Extraverts may speak their thoughts out loud to hear what they sound like so they can clarify what they are thinking. Introverts may mistakenly (sometimes with negative consequences) presume the ideas presented are a definite decision or opinion on the part of the Extravert.

I've had Introverts who've followed what they thought was an Extravert's 'instruction' at work only to find after following it that it wasn't what the Extravert wanted at all.


Extraverts: Remind Introverts of your process, e.g. "Don't hold me to this I'm just going to talk out loud to clarify my thinking."

Introverts: Check to see if a comment by an Extrovert is a decision or not, e.g. "Is that your final decision or are you just thinking out loud?"

Difference 3. Extraverts often like interruptions at work.

Extraverts may 'barge' in on an Introvert when they see them, 'just sitting at their desk doing nothing'. At this time Introverts may be working - it's all going on inside and interrupting them can actually paralyse their processing.

Some Introverts find it difficult to work in noise and say something along the lines of, "I can't hear myself think in this noise."


Extraverts: When you see an Introvert 'doing nothing', leave them to it - they're probably working.

Introverts: When you hear an Extravert 'talking nonstop' let them do it - they're working and not necessarily, 'wasting time'. However, feel able to interrupt - the interruption may be welcome.

These are just a few of the many aspects of Extravert and Introvert communication.

Understanding these aspects is VITAL for successful communication at work and home, whether with your partner, friends or children, or your boss, staff or clients.

Final Tip

Be tolerant. Don't put someone else down just because they're different. If you can work and live well with your opposite type you have the maximum chance to benefit from the strengths of both types. All types have many, many, strengths.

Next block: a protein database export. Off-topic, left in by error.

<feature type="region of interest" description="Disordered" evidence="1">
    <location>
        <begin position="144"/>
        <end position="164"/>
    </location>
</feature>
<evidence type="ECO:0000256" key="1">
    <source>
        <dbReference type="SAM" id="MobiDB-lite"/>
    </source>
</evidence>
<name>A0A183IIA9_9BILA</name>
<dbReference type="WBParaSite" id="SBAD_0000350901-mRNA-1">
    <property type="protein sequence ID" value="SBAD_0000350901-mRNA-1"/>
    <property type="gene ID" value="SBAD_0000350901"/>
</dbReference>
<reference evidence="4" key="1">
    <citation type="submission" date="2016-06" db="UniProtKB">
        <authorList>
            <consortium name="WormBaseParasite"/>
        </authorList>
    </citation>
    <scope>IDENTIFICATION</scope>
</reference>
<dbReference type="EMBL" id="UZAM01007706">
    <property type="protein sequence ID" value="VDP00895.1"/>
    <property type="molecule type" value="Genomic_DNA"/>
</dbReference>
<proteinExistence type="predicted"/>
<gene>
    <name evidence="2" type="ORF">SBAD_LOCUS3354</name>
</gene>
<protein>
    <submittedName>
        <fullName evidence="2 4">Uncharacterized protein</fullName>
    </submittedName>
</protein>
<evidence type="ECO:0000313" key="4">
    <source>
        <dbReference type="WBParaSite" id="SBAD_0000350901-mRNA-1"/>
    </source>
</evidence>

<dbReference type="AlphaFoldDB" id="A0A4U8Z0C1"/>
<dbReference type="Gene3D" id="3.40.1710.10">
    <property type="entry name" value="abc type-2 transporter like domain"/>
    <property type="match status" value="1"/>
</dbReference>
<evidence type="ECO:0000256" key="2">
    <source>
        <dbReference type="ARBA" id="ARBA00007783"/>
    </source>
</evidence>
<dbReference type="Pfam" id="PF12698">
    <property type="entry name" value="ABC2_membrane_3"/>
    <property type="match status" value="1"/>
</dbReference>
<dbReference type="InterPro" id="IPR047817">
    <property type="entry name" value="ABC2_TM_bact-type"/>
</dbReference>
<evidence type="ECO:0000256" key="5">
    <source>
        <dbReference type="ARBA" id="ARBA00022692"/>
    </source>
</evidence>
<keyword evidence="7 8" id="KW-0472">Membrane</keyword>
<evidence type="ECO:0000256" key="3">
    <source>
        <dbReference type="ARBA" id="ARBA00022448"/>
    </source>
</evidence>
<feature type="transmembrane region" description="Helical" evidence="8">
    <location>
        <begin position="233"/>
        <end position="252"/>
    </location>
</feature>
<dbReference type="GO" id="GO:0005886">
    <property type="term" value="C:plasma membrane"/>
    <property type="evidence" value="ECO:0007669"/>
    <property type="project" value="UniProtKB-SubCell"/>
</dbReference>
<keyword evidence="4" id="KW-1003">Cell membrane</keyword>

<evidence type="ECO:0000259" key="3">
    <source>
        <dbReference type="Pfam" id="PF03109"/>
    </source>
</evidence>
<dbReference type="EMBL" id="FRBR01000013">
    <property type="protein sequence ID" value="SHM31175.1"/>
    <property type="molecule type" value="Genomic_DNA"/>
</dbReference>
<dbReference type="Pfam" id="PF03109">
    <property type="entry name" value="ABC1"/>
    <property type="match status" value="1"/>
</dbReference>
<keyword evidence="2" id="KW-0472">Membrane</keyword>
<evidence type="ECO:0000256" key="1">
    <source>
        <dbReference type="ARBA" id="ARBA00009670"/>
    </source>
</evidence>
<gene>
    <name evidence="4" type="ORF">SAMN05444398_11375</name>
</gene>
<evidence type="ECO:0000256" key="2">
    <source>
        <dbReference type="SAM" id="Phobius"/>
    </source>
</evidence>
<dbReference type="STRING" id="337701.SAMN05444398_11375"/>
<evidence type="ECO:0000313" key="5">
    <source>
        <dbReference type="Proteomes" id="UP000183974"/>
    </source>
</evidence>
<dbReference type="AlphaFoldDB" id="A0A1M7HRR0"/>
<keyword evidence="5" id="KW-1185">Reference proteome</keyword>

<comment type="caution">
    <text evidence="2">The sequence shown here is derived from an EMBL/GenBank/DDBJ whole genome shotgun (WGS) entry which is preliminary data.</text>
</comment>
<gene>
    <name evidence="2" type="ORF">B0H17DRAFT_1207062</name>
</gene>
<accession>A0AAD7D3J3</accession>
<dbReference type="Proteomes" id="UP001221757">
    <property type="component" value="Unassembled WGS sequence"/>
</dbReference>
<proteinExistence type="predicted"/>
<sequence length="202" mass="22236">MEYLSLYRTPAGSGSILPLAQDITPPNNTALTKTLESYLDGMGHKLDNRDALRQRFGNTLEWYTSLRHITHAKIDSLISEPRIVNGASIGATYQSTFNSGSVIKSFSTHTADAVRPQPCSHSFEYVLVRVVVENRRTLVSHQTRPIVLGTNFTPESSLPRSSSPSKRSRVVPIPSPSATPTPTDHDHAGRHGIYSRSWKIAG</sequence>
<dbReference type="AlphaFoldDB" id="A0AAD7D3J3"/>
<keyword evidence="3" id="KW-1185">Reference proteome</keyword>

Enjoy spotting the differences!

Different types have different aspects of emotional intelligence they find harder and easier. However, developing their emotional intelligence is vitality important for each type. Come join with me in this exciting new emotional intelligence coaching package and I will make sure it is personalised to you and your type.

EQ at work, INFJ: Get to know your type, increase communication effectiveness and lower conflict

There is so much that you or your team can learn so that you develop greater understanding of, and skills with, your communication, personality and relationships at work and home. The EI Institute has a number of options to help you:

  1. You may find this book helpful to deepen your understanding of the communication differences between the types. It includes a whole section on bridging the differences, eg. between iNtuitives and Sensates, between Feelers and Thinkers; and it has a discussion on the differences between Judging and Perceiving types such as an INFP and an INFJ, and INFJ and an INTJ: "INFJ: What's it like to be one."
  2. If you are in Western Australia, a high energy, MBTI interactive team-building workshop can be organised for you: "Getting on: MBTI Team building".
  3. Meditation appeals to many introverts and we have a very popular audio-download on meditation called: "Happy Not Hassled". A perfect way to introvert and stay healthy.
  4. There is superior 1-1 coaching; and the MBTI is included as part of our smart leadership coaching package. You can find out your MBTI type and develop the skills you need, with Rachel Green.

For more details or to make a booking e-mail us now or pick up the phone and call us.